Wednesday, December 8, 2021

Google Pace Fighting Loss Of Pandemic Bonus And Winning

Ned McNally, a temporary employee at Google’s data center in Council Bluffs, Iowa, received notice in August that he would receive a $ 200 weekly bonus by the end of the year for working a full week. It was a hint of the labor shortage devastating businesses during the pandemic.

But by October, McNally and some 250 other temporary datacenters had stopped receiving payments, even if they hit the weekly traffic threshold.

According to an email sent to employees of Modis, a division of Adecco, Google’s largest recruiting agency, the payment raised concerns among Google managers and the bonus program was suspended. Then, on October 27, Modis announced that the additional payments had been stopped and that workers would not receive their wages back for the weeks during which they worked the full 40 hours.

What happened next was unusual for many temporary workers and contractors in the tech industry: Google and its recruiting agency backed down.

McNally is one of Google’s temporary employees who is a member of the Alphabet Workers Union, which was formed this year to protect employees and pressure the company to act ethically. The union has more than 800 members, still less than 1% of the company’s workforce, consisting of full-time employees, as well as temporary employees and contractors.

After the bonus program was canceled, Alphabet union members working as temporary workers in Google’s data centers began organizing a coordinated response last week to protest Modis’ decision. But last Friday, the company said it was resuming the program.

“The union has definitely strengthened people’s resolve to stand up for the fight,” said McNally, 27, who makes $ 15 an hour as a data center specialist and joined the union when he joined Google in March.

Workers bombarded management with over 100 messages and emails demanding them explain why they were not getting paid. They also organized a videoconference for 130 workers to discuss what else could be done, including drafting a complaint letter. Some workers even discussed stopping work, which would be extremely unusual in the tech industry.

A few minutes before the scheduled videoconference with the union, the Modis manager who sent an email announcing the end of the bonus program sent another message. He said payments would resume next week, that temporary workers would be paid back and that the program would run until December 19.

It is unclear whether the threat of labor shares played a role in Modis’ announcement to reverse its decision. Modis did not respond to a request for comment.

Modis provides many temporary professionals working in 14 Google data centers in the US. Most businesses are in states where Google doesn’t have large offices and are in remote locations with access to cheap renewable energy. When lobbying politicians, Google often cites these centers as examples of company-created jobs.

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In a written statement, Google said the $ 200 weekly bonus program was established by Modis and was “temporarily suspended” due to “a billing error and misunderstanding.” The message says that the issue has been resolved, and workers have already begun to receive bonuses.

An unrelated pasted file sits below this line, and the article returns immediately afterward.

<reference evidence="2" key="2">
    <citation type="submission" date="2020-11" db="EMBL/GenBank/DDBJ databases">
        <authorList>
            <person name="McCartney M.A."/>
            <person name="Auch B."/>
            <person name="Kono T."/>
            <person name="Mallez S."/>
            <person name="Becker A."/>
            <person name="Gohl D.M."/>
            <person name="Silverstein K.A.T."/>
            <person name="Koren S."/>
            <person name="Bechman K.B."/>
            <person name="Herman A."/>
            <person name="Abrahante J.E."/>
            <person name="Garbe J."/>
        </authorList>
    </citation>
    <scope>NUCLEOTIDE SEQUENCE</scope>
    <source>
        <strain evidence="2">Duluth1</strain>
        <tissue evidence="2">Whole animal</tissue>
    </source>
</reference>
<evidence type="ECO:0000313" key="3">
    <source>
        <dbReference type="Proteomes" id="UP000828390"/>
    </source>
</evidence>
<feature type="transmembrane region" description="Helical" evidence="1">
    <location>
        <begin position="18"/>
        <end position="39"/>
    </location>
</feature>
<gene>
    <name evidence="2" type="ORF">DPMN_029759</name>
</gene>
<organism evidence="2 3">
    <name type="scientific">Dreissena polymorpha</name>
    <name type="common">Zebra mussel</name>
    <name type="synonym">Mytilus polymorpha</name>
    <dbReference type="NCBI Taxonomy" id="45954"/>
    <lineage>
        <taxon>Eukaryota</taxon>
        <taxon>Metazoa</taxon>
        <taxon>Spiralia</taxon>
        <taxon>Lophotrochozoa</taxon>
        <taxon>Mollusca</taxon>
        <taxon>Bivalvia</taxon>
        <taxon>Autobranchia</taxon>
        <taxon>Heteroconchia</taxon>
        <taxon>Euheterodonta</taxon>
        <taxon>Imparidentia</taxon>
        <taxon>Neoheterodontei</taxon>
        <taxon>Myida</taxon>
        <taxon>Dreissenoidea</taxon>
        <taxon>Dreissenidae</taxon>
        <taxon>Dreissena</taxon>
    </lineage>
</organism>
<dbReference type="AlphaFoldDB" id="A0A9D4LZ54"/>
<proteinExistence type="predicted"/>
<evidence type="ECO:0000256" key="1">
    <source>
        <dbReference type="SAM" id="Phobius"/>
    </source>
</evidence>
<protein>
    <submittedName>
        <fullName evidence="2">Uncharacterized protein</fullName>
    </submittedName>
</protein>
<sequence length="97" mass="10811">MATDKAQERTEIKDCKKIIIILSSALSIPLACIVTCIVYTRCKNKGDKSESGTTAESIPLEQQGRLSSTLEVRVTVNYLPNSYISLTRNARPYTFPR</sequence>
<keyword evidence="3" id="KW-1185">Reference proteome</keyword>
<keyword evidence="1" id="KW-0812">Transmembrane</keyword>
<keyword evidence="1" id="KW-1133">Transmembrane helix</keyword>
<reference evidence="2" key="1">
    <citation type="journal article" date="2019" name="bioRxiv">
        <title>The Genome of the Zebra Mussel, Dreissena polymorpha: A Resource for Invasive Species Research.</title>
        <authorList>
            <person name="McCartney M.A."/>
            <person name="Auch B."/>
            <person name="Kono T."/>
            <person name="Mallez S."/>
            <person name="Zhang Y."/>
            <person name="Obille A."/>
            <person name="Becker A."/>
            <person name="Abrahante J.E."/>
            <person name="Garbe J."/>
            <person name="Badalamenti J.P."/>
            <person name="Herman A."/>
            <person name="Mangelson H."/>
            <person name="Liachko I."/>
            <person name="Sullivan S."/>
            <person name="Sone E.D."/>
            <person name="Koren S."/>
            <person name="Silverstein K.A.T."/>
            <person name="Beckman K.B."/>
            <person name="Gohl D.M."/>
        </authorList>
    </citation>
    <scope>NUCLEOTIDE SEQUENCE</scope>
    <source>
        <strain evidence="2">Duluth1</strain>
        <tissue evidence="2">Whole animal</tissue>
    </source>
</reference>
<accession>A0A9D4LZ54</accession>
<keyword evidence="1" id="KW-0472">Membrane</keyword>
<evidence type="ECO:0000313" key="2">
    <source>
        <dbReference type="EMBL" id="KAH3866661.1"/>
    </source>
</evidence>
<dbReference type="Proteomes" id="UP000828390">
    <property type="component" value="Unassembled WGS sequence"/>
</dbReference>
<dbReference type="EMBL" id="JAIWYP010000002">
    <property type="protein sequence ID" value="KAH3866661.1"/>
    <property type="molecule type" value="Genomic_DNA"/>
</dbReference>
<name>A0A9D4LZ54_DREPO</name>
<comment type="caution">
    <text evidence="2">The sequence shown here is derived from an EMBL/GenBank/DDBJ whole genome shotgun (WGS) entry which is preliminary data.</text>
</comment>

The organized response offered a blueprint for how the unions of well-paid and well-served employees of technology companies can use their power to support the workers’ rights of the armies of temporary workers and contractors working alongside them. The union told the temporary members that it would support any action they decide to take and helped with the drafting of a potential letter, and also supported the Modis workers’ organization.

Parul Cole, chairman of the executive board of Alphabet Workers Union, said the incident demonstrates “how Google’s two-tier hiring system is designed to exploit workers” to “extort labor from contractors such as Modis workers who provide core services for Google and other subsidiaries. of the Alphabet company “.

For years, Google has relied on a large temporary and contractual staff to meet its workforce needs. While Alphabet, the parent company of Google, has over 150,000 full-time employees, the number of temporary employees and contractors exceeds that number. It is up to companies like Adecco to provide and manage these workers in order to release the company from the legal obligations of the employer.

This isn’t the first time Google and its recruiting agencies have underpaid temporary workers. Earlier this year, Google admitted that it was using outdated pay rates for temporary workers in many countries around the world, which is a possible violation of equal pay laws.

Jade Coleman, 19, said they started working as a temporary employee at Modis at Google’s data center in Iowa in July. They say that their job of diagnosing computer hardware in an enterprise is exactly the same as that of Google staff at the enterprise. They have entered into a three-month contract, and three days before its expiration, they are informed whether their contract will be renewed.

“I go out to the shop and do the same work as regular Googlers,” they said. “But I am considered more disposable.”

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